'The Muslim Marriage Guide': A Review
The John Gray of the Muslim world, Maqsood offers candid advice on sex, with a touch of some old-fashioned values.
BY: Hina Azam
Call her the John Gray of the Muslim world.
Ruqayyah Waris Maqsood, an English author and educator, has written a hot little book called "The Muslim Marriage Guide" that is provoking discussion among Muslim couples and flying off the shelves of Muslim book stores. The book offers candid advice on the emotional, spiritual, and sexual aspects of marital life that speaks to Muslim needs--but that non-Muslims might find useful.
Written in an engaging style, "The Muslim Marriage Guide" combines a positive attitude toward sexuality and the body, a frank account of how marriages must function to fulfill both parties, and excerpts from both the Qur'an and the Sunnah of the Prophet to support her points. All three elements--positivity, frankness, and religious support--are refreshing and much needed.
"Sex is clean!" she exclaims in a subheading of chapter 9. Not without religious support, either, for she says that treating the human body as unclean or distasteful is tantamount to criticizing the way God created us. So kudos to Maqsood for reminding Muslim couples that sexual fulfillment is part of our religion.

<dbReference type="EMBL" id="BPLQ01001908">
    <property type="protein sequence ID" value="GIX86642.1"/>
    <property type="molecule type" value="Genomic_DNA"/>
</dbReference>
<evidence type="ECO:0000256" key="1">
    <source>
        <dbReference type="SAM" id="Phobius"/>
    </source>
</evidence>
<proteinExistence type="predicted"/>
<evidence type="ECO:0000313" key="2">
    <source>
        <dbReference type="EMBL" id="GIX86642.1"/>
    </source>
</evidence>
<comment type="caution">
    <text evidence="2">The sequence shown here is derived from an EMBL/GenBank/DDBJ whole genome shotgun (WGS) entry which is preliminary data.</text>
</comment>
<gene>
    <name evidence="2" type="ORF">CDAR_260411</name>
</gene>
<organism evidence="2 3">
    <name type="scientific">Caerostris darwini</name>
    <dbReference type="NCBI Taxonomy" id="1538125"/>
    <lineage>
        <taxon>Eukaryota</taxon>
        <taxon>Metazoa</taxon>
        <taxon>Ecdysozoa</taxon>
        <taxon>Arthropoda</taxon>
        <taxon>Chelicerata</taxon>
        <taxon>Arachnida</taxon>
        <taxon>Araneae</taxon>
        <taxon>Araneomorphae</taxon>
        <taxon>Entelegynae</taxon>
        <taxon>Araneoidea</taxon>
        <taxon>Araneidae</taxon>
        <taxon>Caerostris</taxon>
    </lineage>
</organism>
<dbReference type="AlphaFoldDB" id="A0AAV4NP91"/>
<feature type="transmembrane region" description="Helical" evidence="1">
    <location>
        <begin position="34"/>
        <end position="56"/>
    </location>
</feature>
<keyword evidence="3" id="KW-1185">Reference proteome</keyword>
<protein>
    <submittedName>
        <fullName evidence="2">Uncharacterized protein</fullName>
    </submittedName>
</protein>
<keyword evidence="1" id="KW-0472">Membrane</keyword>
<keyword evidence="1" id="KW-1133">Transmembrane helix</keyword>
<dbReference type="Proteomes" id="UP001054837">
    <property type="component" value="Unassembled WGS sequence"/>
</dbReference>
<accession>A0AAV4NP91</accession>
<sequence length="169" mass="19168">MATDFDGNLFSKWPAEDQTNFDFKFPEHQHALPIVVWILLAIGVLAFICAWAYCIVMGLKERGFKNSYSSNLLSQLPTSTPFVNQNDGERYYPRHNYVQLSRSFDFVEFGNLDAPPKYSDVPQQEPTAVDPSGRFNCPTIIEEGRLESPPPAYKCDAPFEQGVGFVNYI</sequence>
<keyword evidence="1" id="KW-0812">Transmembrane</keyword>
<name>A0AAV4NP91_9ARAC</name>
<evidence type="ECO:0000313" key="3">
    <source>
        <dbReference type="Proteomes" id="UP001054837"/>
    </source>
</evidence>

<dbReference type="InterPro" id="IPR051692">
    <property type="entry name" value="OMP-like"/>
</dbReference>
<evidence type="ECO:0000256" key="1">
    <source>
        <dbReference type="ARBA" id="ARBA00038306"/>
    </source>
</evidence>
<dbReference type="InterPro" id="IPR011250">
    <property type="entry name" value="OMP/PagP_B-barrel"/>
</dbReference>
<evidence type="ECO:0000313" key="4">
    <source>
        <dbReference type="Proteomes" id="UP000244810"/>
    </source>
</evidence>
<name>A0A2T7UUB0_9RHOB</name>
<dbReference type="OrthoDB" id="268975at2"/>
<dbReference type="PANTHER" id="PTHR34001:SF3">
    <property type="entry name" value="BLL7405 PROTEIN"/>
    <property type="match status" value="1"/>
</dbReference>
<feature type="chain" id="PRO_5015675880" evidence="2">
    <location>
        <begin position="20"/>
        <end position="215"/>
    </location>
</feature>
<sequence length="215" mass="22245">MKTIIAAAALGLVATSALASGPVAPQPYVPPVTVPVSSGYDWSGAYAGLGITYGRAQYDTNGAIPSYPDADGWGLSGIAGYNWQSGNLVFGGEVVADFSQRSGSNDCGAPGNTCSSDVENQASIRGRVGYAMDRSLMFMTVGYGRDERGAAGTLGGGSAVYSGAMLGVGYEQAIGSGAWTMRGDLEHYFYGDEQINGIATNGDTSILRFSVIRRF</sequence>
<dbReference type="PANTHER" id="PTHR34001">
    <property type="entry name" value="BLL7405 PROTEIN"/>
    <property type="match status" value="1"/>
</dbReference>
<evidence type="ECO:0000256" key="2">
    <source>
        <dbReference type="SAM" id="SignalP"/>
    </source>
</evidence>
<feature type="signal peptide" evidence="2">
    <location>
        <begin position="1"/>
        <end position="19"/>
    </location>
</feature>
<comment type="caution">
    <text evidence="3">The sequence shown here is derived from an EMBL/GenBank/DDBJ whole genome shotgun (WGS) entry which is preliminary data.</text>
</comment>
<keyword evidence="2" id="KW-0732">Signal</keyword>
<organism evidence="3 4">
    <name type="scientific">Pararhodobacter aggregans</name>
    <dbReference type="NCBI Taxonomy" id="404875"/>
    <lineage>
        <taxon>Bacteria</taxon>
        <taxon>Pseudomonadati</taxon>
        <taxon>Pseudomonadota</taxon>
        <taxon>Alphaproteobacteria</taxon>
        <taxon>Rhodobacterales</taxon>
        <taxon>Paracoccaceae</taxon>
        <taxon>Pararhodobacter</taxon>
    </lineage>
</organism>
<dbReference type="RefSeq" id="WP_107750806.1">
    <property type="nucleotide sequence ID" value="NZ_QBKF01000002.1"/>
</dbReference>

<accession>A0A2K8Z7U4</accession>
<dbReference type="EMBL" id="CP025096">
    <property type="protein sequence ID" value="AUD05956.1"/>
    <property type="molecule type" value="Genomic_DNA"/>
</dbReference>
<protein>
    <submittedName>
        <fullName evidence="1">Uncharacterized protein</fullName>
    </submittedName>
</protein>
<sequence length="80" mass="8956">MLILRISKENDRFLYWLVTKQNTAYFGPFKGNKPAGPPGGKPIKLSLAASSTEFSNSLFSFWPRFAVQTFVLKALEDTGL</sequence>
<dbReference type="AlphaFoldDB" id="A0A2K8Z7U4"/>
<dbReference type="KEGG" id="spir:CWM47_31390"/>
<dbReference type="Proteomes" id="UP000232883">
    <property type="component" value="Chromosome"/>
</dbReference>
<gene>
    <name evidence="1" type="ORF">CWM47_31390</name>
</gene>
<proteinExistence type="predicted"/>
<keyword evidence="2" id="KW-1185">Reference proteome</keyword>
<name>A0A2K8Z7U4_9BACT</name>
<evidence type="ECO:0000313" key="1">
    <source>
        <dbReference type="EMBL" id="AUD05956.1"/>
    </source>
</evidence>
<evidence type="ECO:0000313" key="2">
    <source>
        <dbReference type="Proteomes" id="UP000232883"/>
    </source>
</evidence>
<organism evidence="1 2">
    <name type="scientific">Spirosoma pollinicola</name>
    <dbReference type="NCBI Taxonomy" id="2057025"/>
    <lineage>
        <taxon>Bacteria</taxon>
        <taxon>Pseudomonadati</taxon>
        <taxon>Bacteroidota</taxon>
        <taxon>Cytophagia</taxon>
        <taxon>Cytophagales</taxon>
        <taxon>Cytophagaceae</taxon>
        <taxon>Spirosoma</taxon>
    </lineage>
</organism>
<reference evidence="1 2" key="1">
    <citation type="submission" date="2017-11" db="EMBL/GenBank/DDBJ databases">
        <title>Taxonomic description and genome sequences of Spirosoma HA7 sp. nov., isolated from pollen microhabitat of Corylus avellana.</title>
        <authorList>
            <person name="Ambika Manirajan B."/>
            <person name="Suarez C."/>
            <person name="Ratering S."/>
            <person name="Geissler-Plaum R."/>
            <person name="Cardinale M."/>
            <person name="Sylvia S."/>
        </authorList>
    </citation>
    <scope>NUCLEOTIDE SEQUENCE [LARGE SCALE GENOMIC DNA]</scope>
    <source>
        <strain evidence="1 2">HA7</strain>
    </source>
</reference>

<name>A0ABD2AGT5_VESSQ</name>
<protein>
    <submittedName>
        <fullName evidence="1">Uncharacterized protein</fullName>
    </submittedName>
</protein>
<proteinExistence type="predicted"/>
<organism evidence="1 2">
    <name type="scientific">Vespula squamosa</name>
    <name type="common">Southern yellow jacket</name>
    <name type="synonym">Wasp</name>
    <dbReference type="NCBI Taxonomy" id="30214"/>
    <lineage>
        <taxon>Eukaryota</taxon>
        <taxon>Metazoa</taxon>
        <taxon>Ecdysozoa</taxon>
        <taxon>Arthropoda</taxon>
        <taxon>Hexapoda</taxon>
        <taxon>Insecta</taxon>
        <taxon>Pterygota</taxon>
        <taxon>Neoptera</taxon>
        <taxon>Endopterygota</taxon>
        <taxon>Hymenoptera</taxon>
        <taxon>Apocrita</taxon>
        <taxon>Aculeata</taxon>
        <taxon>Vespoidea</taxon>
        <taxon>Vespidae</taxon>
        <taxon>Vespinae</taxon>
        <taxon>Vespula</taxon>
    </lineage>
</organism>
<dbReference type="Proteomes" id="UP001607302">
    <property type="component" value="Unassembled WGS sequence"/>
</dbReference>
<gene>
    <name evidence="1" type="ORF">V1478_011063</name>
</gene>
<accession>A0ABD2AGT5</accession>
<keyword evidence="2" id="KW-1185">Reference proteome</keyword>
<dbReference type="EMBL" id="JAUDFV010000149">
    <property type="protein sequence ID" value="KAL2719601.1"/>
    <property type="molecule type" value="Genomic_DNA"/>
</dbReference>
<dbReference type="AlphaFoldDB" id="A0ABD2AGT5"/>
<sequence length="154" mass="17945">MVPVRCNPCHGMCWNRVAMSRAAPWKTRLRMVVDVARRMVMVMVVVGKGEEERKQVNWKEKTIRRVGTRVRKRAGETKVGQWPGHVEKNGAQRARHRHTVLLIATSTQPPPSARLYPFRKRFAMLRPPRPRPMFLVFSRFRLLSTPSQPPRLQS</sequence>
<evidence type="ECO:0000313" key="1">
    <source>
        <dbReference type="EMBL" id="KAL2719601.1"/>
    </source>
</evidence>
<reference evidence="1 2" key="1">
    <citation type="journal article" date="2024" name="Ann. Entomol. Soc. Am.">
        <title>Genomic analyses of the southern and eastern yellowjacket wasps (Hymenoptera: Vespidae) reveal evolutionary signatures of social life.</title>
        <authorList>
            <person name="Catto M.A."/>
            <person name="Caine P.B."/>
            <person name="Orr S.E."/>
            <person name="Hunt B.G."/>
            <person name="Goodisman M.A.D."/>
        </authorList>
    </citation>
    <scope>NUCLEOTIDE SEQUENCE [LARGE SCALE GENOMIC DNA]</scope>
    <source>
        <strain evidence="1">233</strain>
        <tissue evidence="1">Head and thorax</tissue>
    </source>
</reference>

Although the Muslim literary and religious tradition approaches human sexuality matter-of-factly, many Muslims today find it difficult and possibly impious to broach the subject. I have even encountered the occasional religious seminar teaching a message that human genitalia are distasteful, and that for spouses to gaze upon one another1s private parts is to be avoided.
Maqsood will have none of that.
But for all her openness on sexuality, Maqsood also follows many traditional roles set by authors such as John Gray, the relationship guru and author of "Men Are From Mars, Women Are From Venus." In fact, Maqsood refers to the Mars and Venus dichotomy directly, favorably, and--possibly--a little to her detriment.
According to Maqsood, marriage is a relationship between two fundamentally different creatures: Men tend to be more logical than women, more goal-oriented, and less attuned to non-verbal cues. Women tend toward emotionality, are more communication-oriented, and highly attuned to even small bodily gestures. The truly Islamic marital relationship recognizes and celebrates gender differences, and each partner works constantly on improving communication between the two in order to overcome these gender differences.
Yet while this approach of absolute and traditionally defined gender differences may work well for some couples, there are many Muslims whose successful experience of married life is not based on these presuppositions of absolute difference.